When I was in my teens and twenties, I spent a lot of time going to concerts. Although I’ve barely scratched the surface with them so far, my Gigging Years posts have begun charting those days, and I will continue to share more. Back then, very few artists played arenas and stadia, largely because there weren’t many of them available. With smaller venues and a need to promote new albums, the tours often went on a lot longer than they would now.

Tours looked exciting from the outside, but I have been backstage a few times and some of the conditions there were less than glamorous. Having spent periods of my life living out of a suitcase for much less exciting reasons, I can see how tours might not live up to expectations. Still, the opportunity to connect with fans and feel their appreciation of your music must give a real buzz.

Although it wasn’t a conscious thought in my mind, I suspect with hindsight that my decision to theme the series of posts about my recent blog tour as I did was a reflection of the frustrated rock star in me. Frustrated, of course, because I can’t sing or play a musical instrument (air guitar doesn’t count, does it?).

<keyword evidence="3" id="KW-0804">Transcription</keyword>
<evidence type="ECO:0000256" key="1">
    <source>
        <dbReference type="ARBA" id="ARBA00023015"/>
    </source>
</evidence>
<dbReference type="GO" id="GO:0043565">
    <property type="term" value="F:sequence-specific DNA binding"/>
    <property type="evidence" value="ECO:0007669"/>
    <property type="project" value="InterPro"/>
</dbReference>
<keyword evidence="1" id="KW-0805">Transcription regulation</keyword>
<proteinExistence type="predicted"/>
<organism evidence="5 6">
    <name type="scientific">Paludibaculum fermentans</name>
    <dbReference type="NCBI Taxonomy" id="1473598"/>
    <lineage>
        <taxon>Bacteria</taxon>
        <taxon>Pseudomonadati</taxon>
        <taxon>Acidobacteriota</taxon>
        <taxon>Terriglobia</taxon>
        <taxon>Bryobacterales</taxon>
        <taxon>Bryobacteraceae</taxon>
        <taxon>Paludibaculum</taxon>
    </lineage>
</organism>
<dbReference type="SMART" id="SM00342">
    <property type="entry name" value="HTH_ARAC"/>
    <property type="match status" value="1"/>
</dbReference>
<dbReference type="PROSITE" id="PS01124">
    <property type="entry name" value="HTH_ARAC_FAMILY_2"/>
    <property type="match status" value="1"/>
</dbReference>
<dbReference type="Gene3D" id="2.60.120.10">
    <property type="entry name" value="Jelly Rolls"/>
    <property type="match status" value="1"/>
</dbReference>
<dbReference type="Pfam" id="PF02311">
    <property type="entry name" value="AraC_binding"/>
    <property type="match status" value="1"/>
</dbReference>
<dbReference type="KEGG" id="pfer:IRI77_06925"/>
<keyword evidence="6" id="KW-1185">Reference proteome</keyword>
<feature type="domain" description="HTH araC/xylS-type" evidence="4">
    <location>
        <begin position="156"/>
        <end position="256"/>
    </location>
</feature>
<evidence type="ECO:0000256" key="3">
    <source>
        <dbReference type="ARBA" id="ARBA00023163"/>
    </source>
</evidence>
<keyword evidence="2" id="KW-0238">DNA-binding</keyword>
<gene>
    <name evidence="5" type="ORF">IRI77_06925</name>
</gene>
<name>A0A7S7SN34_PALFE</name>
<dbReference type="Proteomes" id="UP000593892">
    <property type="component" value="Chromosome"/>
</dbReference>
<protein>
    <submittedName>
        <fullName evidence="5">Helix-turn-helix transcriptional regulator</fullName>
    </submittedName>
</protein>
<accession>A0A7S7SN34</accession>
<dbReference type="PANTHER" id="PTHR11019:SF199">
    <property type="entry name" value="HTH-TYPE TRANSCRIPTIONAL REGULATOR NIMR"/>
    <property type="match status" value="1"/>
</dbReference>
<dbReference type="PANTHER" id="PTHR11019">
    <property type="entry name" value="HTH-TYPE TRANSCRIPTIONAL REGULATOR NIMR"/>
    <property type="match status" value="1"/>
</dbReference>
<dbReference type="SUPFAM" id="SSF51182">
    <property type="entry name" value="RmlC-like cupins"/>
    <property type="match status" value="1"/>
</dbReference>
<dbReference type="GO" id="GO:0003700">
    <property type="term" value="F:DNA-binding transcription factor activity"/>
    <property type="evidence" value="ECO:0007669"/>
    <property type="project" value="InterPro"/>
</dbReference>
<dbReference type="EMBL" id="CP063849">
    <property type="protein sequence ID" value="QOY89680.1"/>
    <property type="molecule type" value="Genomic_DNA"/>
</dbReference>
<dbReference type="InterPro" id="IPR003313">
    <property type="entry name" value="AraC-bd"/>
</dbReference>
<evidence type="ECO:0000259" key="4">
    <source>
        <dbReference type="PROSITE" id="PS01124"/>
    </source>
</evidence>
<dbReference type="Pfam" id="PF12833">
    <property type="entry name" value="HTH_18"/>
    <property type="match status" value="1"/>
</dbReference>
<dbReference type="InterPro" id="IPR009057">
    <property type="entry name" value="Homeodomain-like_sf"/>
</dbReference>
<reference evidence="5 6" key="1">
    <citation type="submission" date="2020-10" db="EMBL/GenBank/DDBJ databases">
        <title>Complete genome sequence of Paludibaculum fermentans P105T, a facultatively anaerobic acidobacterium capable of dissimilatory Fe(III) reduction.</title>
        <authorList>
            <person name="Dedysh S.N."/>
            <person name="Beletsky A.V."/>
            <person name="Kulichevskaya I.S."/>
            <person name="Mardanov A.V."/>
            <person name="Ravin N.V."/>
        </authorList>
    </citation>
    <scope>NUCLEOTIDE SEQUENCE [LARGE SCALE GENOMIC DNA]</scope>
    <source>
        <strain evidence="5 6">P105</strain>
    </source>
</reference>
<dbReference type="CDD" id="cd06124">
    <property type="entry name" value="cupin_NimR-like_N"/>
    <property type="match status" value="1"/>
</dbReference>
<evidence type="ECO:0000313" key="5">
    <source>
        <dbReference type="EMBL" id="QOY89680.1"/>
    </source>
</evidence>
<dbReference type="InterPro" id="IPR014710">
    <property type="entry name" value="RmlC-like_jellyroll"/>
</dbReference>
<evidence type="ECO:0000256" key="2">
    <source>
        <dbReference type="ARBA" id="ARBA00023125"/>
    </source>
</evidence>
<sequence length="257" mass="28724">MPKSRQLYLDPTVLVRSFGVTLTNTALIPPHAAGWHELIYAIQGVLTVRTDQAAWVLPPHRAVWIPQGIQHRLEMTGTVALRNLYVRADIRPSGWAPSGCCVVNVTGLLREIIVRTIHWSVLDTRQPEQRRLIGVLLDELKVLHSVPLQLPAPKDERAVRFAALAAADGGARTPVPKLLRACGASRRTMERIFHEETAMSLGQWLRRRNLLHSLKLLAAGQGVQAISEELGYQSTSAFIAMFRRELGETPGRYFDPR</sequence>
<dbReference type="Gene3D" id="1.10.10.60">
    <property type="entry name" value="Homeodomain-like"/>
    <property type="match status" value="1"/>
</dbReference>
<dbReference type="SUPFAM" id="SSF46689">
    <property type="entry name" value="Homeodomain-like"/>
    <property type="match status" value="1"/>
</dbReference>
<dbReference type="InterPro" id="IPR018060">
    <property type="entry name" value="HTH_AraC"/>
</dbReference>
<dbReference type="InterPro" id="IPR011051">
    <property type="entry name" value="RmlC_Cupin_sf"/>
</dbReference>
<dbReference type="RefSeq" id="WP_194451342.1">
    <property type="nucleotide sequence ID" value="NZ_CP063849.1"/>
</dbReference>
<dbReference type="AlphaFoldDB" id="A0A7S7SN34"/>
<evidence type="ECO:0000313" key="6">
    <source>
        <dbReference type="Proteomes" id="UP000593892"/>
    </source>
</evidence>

Social media has changed things, though, hasn’t it? Now, an artist – musician, poet, author, painter – doesn’t have to go out on tour to reach their fans or find potential new listeners/readers/viewers.

It’s early days yet, but I haven’t noticed a huge spike in sales as a result of the tour. What I have noticed, though, is a lot more interaction between me and readers and book bloggers that I hadn’t previously encountered. I’ve also discovered I have a lot of support from those I’d already connected with, and that has been a great boost to my ego and my confidence – in myself as well as the book.  

There have been examples of readers jumping in and enthusing about the reviews they’ve read. I’ve even had one person get a copy and read it and review it herself before the tour was over. I’ll be sharing that review very shortly.

In my past working life, much of the business I conducted was done face-to-face, which meant I had to develop relationships with my clients. It also meant there was regular interaction and I could judge reactions to my work because I was often looking at the people concerned during the process. When you write a book, you can’t do that. When you interact on social media, you can’t do that. So I will always look for opportunities to meet up in person, and welcome any that are pushed in my direction. But I recognise that it’s a very expensive way of selling a book at a time, so a blog tour has been a great way of getting out there, and I will do it again.

I just need another book to promote. Watch this space…

 

For more detail about Ravens Gathering and links to buy it click here.

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